The world's most valuable cryptocurrency, Bitcoin, hit $3,600 today, the highest it has ever been since it was first mined in 2009. This doesn't seem to surprise many as bitcoin has been on the rise in the past few weeks. The coin is expected to continue rising in the future, fulfilling the $5,000-before-December prophecies that are thrown around.
The reason for bitcoin's surge is the tremendous belief investors have in it to scale successfully and overcome its current issues. This belief stems from the recent implementation of Segwit, a hotly debated solution which was proposed (and now implemented) to make it scale so that transactions on its network can become faster and cheaper.
Segwit for short, Segregated Witness is a software upgrade on the blockchain network. It removes signature data from blocks, freeing up space for more transactions which in turn makes them faster and cheaper. Segwit was recently locked in on the blockchain following a 100% adoption by miners.
Now, all seems set and things look good but nothing is ever certain in life. Will Segwit be the final solution to the problem of scaling bitcoin? Will Segwit cause complications?
For the most part, Segwit is looking to be the solution everyone was expecting, going by what we have seen so far.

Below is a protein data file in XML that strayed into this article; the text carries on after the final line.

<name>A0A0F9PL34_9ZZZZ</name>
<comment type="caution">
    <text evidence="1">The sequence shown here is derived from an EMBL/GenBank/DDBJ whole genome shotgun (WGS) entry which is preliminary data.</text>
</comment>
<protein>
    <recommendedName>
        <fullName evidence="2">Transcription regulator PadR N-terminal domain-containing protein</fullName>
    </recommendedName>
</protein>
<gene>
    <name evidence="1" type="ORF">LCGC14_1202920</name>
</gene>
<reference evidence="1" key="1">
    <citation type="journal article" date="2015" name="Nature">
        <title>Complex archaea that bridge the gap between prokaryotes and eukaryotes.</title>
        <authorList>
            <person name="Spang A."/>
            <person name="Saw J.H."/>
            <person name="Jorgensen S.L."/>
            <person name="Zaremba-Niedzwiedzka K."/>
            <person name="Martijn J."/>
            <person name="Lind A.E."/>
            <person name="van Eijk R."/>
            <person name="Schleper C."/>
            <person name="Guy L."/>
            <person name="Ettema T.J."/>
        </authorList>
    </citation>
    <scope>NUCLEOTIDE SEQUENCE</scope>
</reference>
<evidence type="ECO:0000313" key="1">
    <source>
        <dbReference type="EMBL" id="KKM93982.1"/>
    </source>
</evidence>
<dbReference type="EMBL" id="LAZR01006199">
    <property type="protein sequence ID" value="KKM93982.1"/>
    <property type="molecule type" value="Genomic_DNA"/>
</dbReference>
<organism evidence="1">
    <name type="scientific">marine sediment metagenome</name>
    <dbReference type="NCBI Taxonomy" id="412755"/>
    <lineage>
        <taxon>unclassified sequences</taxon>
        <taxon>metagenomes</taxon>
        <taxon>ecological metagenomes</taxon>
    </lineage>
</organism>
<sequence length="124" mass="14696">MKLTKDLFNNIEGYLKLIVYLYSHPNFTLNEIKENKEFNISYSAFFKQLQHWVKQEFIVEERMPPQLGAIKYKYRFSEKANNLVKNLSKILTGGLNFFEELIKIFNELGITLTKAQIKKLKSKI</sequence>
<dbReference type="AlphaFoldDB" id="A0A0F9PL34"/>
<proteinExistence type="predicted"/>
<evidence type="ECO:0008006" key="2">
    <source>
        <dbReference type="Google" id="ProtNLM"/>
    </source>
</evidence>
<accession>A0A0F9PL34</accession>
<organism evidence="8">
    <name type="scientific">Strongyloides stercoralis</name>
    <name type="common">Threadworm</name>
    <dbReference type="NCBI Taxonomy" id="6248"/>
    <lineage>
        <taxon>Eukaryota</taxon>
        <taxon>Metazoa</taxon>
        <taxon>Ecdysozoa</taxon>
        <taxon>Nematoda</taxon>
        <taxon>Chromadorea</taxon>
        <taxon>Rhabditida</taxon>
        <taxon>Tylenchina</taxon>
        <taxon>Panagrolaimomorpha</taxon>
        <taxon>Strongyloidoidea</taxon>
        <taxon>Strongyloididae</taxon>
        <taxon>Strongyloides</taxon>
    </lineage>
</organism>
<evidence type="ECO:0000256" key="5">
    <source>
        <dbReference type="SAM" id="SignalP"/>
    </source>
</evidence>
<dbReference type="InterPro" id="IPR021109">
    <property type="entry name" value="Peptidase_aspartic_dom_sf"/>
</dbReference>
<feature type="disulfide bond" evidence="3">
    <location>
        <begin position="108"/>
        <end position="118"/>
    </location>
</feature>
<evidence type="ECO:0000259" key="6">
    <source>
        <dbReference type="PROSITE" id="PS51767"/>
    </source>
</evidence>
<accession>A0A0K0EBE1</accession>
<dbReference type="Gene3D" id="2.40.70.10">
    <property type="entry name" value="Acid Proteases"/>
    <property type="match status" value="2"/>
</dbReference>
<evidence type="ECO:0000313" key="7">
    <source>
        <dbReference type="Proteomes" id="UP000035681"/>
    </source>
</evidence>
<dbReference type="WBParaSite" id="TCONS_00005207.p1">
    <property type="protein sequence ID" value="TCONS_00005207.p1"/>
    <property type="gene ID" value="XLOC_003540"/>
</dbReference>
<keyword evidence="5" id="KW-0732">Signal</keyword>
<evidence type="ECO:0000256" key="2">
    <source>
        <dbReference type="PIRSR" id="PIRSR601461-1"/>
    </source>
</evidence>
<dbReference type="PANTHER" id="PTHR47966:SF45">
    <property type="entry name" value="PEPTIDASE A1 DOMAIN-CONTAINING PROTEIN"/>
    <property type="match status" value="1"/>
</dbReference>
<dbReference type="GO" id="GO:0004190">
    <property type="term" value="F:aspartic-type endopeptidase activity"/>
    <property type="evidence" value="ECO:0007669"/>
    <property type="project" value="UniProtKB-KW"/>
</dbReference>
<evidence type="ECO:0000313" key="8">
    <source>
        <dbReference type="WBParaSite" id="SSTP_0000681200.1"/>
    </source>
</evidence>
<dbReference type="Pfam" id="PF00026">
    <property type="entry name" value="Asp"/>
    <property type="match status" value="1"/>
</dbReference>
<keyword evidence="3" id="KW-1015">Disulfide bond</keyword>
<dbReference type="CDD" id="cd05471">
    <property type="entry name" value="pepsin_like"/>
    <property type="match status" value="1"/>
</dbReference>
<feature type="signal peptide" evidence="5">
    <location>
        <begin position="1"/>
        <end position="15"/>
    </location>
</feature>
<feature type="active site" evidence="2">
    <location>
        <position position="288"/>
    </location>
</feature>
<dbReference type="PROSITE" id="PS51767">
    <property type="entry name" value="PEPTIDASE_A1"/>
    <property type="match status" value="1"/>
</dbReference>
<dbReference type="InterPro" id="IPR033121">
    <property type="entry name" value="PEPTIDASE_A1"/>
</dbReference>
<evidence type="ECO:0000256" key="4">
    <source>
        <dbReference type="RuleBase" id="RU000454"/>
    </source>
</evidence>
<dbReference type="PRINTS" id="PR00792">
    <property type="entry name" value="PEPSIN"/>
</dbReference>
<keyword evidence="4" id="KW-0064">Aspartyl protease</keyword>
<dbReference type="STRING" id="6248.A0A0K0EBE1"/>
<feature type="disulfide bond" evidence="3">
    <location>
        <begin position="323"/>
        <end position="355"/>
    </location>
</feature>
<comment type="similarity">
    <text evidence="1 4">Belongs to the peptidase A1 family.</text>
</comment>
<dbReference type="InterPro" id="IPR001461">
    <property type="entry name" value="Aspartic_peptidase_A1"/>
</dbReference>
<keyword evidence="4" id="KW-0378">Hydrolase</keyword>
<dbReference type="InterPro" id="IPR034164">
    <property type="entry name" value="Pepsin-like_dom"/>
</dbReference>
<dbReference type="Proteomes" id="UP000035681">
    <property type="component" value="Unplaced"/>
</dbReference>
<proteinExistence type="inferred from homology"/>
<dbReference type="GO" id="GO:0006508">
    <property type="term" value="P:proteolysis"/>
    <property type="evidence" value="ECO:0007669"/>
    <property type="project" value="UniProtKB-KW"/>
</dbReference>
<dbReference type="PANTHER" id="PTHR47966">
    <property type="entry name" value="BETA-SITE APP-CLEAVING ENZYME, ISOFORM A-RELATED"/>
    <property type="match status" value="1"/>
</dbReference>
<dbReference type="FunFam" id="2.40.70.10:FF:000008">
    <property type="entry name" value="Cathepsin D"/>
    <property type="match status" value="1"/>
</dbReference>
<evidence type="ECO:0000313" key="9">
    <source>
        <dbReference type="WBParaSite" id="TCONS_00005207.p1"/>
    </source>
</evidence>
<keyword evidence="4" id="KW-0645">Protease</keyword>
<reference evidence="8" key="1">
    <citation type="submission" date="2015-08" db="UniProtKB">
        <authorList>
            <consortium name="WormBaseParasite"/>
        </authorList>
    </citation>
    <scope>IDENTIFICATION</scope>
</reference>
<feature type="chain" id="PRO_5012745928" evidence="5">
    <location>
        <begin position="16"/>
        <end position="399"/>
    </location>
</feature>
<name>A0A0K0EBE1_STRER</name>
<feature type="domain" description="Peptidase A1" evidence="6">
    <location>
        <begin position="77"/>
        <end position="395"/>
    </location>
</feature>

Litecoin, another cryptocurrency which is a fork from bitcoin's code, adopted Segwit three months ago and the technology has been running flawlessly. So far, there has been no issues with the upgrade according to Litecoin Foundation.
Apart from this, Segwit transactions have been growing and its encryption system is top notch as they can't be monitored.
However, it's not all rosy as some users had trouble with the software upgrade, but University of Freiburg computer science researcher, Jochen Hoenicke, said they were "minor" technical issues.
One of the issues is caused by a bug in the mobile litecoin wallet Electrum-LTC. Because of this bug, old versions of the software would "break" when a SegWit transaction is sent to them. There are more wallets dedicated to bitcoinand you can't rule out the possibility of this happening on at least one of those wallets.
Another problem was the address, but in this case, it is specific to litecoin. Litecoin is in the process of phasing a new address type and some people confuse their litecoin address for bitcoin's.
"Some accidentally sent bitcoins to their litecoin SegWit address after using the conversion tool and now have to wait for Segwit to activate on bitcoin," Hoenicke said.
These issues may seem minute and inconsequential but you can't rule out the possibility that they could cause a major headache for bitcoin investors.
There could also be some other unforeseen complications Segwit could bring with it to the bitcoin network. What if it doesn't work? What if it doesn't solve the problem it was supposed to solve? What if it makes things worse? The list goes on and on.
Some members of the bitcoin community fear the whole process of adopting segwit is too fast and could pose some problems. If this happens, their gulp from the tall glass of "I told you so" would be very hurtful.